Trying Out Bows

April 24, 2004 at 05:03 AM · I just recently purchased a new violin and found my old bow is not making a clear sound anymore as it used to on my old violin. It also too flexible (very bouncy). I have to keep the hair very tight because the wood touches the hair so easily when I apply pressure. I actually am using my second bow now (a Coda Colours) which makes a much clearer sound. But it is still not satisfactory. I'm going to try some new bows. I need some tips on how to evaluate a bow. Any makers that you like in the under $3,000 range?

Thanks,

Ryan Meehan

Replies (13)

April 24, 2004 at 08:02 AM · I think you can get Hill bows in that price range, they seem to sell for €1500 up as far as I know. They vary as to playability, but they can be nice. One of my bows is a Hill and it makes the sweetest sound and is the easiest-playing bow I've ever encountered. Just my $0.02... I so rarely like any bows so I can't recommend much else.

April 24, 2004 at 10:38 AM · Ryan,

My recommendations for bows that do not cave in is:

1) Any bows by Josef Sandner for $1,000 or less.

2) Any bows by a shop from Brazil called "Carlesso" which are in the $500-$1,000 price range.

The Ken Stein Shop in Evanston Illinois USA carries both

Ted

April 24, 2004 at 07:23 PM · i'd just go try out some bows, but hills are generally really nice like cora said, i found a real nice old Bausch as well.

April 24, 2004 at 10:21 PM · how much would an old bausch cost these days?

April 25, 2004 at 10:53 PM · probably from about 1000 up would be my guest, mine was 1200 and i think i got a pretty good deal. its got interesting tension to it, its a very fine all around bow as far as im concerned, although bows are very subjective

April 26, 2004 at 08:25 AM · There is a big jump in quality between the handmade bows by Ludwig Bausch Sr.( stamped" L.Bausch, Leipzieg")and the mass produced factory bows that came later( mostly stamped" Bausch").The former are in the $3000 range, retail.The latter can be found on Ebay for peanuts( $25 - $100).The "John Brasil" bows available comercially can be very nice, for a couple of hundred bucks.A student of mine got one through SW Strings, and the wood is very good quality, with a lot of pretty flowering throughout the stick. The work of Rodney Mohr in Ohio is well known to be finely crafted, fine playing, & priced well; he has won numerous awards at competitions.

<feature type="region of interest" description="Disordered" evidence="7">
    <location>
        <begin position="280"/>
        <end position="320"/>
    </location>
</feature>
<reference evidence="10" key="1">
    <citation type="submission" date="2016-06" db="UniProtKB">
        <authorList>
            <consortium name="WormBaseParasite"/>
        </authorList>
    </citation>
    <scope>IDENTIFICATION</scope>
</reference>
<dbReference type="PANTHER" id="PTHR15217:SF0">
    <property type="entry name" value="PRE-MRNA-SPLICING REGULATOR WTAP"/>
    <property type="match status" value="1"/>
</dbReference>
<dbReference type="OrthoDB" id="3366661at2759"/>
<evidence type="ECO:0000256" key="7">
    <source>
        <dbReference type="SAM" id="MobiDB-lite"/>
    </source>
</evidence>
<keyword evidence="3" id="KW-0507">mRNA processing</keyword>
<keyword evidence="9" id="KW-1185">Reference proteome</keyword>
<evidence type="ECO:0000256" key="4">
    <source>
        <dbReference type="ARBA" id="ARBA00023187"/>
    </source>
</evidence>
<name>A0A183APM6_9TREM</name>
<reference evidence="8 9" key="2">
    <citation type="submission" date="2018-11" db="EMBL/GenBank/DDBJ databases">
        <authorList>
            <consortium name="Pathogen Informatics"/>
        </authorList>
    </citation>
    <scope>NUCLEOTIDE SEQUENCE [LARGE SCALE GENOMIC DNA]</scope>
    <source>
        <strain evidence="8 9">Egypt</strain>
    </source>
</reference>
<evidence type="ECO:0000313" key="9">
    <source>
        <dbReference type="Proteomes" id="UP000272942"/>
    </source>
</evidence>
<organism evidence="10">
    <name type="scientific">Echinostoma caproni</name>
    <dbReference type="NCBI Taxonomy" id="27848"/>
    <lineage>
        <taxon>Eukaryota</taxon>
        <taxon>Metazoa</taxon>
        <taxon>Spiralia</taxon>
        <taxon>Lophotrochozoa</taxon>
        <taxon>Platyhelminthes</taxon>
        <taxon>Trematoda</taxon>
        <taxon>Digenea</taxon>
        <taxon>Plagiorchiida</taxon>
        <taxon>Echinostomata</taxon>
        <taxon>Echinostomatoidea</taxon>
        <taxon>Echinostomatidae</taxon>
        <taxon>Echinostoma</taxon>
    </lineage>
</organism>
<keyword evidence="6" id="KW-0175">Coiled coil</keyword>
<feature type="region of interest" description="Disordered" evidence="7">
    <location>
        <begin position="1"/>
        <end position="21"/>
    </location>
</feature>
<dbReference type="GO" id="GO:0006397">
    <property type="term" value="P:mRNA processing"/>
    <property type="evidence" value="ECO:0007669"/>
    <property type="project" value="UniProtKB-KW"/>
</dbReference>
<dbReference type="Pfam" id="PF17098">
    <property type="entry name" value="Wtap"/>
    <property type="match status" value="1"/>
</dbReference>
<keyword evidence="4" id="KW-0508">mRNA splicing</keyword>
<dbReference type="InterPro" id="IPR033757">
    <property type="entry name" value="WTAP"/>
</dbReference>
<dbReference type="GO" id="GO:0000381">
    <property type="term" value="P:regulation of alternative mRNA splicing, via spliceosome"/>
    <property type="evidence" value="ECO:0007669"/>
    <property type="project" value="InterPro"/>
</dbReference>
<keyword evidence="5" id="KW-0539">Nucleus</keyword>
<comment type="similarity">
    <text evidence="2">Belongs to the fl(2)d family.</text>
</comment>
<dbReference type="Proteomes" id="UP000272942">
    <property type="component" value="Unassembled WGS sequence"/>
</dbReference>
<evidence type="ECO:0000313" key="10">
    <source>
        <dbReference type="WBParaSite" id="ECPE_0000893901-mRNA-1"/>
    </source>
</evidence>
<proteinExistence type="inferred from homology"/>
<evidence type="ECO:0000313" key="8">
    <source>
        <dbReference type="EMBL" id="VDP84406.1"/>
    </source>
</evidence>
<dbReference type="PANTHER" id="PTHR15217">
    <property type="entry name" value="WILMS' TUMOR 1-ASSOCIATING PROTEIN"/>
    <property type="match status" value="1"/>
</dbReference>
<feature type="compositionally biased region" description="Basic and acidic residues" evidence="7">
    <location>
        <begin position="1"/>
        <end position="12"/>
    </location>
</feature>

April 26, 2004 at 08:40 PM · i have a handmade bausch. mine seems very light; its a round stick. are all bausch bows in general really light and round-sticked?

April 27, 2004 at 07:48 AM · The authentic L. Bausch bows are known for being light,perfectly balanced,with superb flexibility coupled with strength. The last two features are rather opposites, and not easily found in the same stick.Sometimes these vln. bows are a bit longer than usual, but not as a rule.

April 27, 2004 at 06:30 PM · luckily i have an old bausch, mine is fairly light, and very round as well, but it seems to act like it was more weight, if that makes sense. ITs easy to play heavy with it, and it bounces pretty well, although you have to really conciously control the fast spicatto or it was get way out of control

January 14, 2005 at 12:14 AM · Ted, I've read particularly good things about Carlesso elsewhere. The price range you mention (and it goes higher) starts with his silver mounted bows. I have it on very good authority that the sticks are the same on his nickel mounted bows. I have one of his and several other Brazillians coming to try out.

February 7, 2005 at 07:49 AM · I recently purchased an R. Neudorfer bow (took a chance via Ebay.) and I am thrilled with it. I think I got a very good deal at $1200.

It is fairly light at 57.8 grams, yet incredibly stiff. I love the balance, though that is very subjective.

Also, and most important: The tone it pulls from my particular violin is perfect.

However, bows are so subjective, and the interraction with your particular violin is so critical, that you really must go around and try them. -Or take a chance as I did and perhaps get as lucky.

One thing I do feel strongly about: If you are looking for the best tone, pernambaco is still the way to go. Maybe not in 5 years, but definitely in 2005.

February 8, 2005 at 12:37 AM · I have a Bausch bow...but its not stamped L. Bausch or even just Bausch....its stamped M. Bausch....my teacher said its a well balanced bow...and they guessed that it might be worth around 300 or so...but...im not sure about it either..no idea of date..no idea of wood...origin or anything...its just stamped M. Bausch...i cant tell the difference between bows either..all i can say is that it feels alot better than my old student bow...can anybody tell me anything about M. Bausch?

February 8, 2005 at 12:52 AM · Greetings,

I think the simplest way to evaluate a bow is to go into a shop and ask to see as many bows as possible from quite a bit under your price range to the maximum ceiling. Don@pyt go above your max or you will get into spiritual and credit card trouble.

Then you ask that the price lable be removed from every bow.

Play whatever pieces you like, play open strings, spicatto, whatever. On the long slow bows watch pout for little kicks occuring. If it happens in the same place every time you may not want the bow.

After you have have spent about an hout selcting about three bows from that group play them a lot more.

Ask to take your final choice hime for a week. You may have to pay a deposit.

I think thta is the mechanics of it in my opinion,

Cheers,

Buri

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